Well, I’d say Andrew, that these issues are always important to every institution as we manage a business like this. It’s important to partners. It’s important to us. Obviously, regulators are always active in this area. So, it’s an area that we need to be attentive to, focused on and we intend to be exactly that as we move through the year. So that’s the main point we want to make on this topic.
Okay. You weren’t making any comments about next year as far as perhaps heightened spend in that area. I just wanted to clarify that.
Pointing out one of the many uncertainties that impact a company like ours.
Okay. And then on the BaaS front, do you see sort of a changing competitive environment at all? There have been some high-profile players that have gotten apparently more aggressive in the space. It’s obviously a space that’s gotten a lot of press and visibility. I just wonder, if you can talk about sales cycle and maybe the types of customers you think you’re going to win and sort of how competitive just overall the market is recognizing that you’re gaining discipline on the contract terms.
Yes. I’d love to comment on that because, what we’re seeing is — I think, it’s a combining of a lot of factors out there. So, you see that a lot of players that thought they wanted to get into financial services and looking for BaaS partners and those providers of those services, I think they’re finding that, it’s harder than people thought to grow a customer base with such offerings. So, I think as you’re having fewer I think organizations interested in launching services or opportunities on a BaaS platform. Some of the BaaS platforms out there are then now having their partners are not living up to expectations of their growth. So that’s impacting those providers.
Some of those providers are being impacted by the explosion of the venture bubble. And so it is creating a lot of concern questions and churn out there I believe. And for us — and Andrew, you’ve heard me say this since I got here is that, I don’t want to be out there opening up our charter for every Joe fintech that wants to do something in payments. We really want to be focused on partners that can be of scale and partners that are focused on solving the problems that we’re focused on solving, which is really serving consumers and small businesses that aren’t very well served by traditional financial institutions for various reasons.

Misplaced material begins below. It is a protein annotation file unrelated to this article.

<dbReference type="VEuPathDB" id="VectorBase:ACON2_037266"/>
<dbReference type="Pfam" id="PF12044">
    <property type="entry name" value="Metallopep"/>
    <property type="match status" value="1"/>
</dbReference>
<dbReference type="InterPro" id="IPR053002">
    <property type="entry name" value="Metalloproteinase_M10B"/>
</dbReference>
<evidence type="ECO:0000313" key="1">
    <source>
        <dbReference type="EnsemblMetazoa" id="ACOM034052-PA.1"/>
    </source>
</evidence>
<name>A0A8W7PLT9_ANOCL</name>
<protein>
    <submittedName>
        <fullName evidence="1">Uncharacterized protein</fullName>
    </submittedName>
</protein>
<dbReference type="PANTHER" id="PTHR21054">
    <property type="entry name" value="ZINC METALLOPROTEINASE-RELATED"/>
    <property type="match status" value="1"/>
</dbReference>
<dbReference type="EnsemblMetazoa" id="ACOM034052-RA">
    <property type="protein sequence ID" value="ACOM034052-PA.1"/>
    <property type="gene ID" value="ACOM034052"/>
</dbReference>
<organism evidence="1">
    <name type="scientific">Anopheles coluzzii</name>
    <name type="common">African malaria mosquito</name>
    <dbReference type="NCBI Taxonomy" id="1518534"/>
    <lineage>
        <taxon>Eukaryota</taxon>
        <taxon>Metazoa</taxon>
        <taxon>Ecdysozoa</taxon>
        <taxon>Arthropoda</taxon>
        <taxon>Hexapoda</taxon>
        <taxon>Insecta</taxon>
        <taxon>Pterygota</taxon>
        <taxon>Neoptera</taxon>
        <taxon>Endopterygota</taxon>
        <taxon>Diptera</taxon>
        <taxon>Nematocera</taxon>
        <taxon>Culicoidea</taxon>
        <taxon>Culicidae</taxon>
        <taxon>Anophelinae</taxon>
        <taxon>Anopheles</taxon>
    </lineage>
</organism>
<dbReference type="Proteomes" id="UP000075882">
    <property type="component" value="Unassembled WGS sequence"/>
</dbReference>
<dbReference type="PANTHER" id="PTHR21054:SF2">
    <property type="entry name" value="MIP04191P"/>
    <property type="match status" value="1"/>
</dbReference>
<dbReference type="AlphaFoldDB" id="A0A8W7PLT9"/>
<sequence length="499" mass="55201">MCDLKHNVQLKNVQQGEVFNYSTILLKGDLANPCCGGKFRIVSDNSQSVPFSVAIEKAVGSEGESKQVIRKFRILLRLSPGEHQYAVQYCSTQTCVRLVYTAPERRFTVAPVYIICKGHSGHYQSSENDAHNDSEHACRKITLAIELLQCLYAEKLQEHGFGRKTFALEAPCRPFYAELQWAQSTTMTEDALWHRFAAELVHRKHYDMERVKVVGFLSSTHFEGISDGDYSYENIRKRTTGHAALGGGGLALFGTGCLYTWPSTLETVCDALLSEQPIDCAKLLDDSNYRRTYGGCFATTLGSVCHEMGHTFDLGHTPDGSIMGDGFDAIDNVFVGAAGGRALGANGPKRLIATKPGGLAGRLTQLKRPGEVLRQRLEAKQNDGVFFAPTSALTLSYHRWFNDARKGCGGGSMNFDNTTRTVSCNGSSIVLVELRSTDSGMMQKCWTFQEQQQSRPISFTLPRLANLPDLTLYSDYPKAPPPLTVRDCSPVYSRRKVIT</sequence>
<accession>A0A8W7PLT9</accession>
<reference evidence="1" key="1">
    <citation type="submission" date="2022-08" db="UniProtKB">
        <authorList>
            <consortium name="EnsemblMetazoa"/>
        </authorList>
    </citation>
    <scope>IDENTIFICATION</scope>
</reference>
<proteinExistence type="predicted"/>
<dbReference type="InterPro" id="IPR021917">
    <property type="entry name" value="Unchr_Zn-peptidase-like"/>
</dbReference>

So we feel very good these days when we go competing and chasing after partners that we know fit our criteria because we’re just because the partners that we’re looking for are ones that are really looking for a partner that can be with them long term. So, that’s another thing we’re able to sell strong with.
The next question will come from George Sutton with Craig Hallum. Please go ahead.
Thank you. Just a clarification on the three partners not renewing. You referred to last quarter as pulling back pretty significantly I think as a result of an M&A change. Is that included in those three, or would that be separate?
That’s separate. That’s a long glide path down client that’s independent of our conversation today.
Got you. Okay. And then were any of these three — because I know fixed fee contracts have been a challenge for you. I’m curious if any of these three were under a fixed fee contract.
Got you. Okay. Well we’re thrilled to have Dan out marketing. We’re thrilled to have George then structuring the deal. So, I’m curious of the business development work as you see it today relative to the size of the deals that are moving away. Can you just give us some perspective on A versus B?
George, I’d just say that, we’re obviously focused on — you know this from the — you know George and I. I mean we’re focused on that bottom line what we said in this call that we — with these losses we are expecting to see the bottom line grow ’23 over ’22. And so, we expect to be able to do that through continued organic growth as well as some of these new wins. So…
Got you. Thank you.
The next question will come from Bob Napoli with William Blair. Please go ahead.
Thank you. Good afternoon. So I guess the — what is working the best in BaaS? And what products are selling? What are you most excited about with your BaaS business?
Hey Bob, it’s Dan. What I’m most excited about with the BaaS business. I’ll tell you what I’m most excited about the Bass business, it’s just the clarity that we’re gaining. And I was just on a call earlier today with the team and just talking through some of the recent opportunities that we’re planning on bringing on board and how they fit our new criteria of partners that have real good growth potential and are aligned with us in terms of truly serving the consumer. And that’s just really important to us. And so I’ll just kind of say it and — not say anymore but if we’ve got partners or if there’s a prospective partner out there who is looking for a way to nickel and dime somebody or take advantage we’re not interested. And so I’m really excited about the cadre of partners that we have and the few we have in our sights to bring on board.
How is GO2bank? Can you give any metrics on GO2bank? And how is it performing relative to your expectations? And I think that’s key to growing your account base again. Is that GO2bank? So any color on size of GO2bank, how it’s performing versus your expectations, the profit model LTV to CAC. I guess, some of those — the competitors probably have pulled back a fair amount?
Yeah. Bob this is George. We can’t give you a ton of metrics, but I would tell you that GO2bank remains our key point of focus with respect to direct-to-consumer distribution. So we distribute GO2bank via that channel, which sits in the consumer segment of course and to a lesser extent through the retail channel.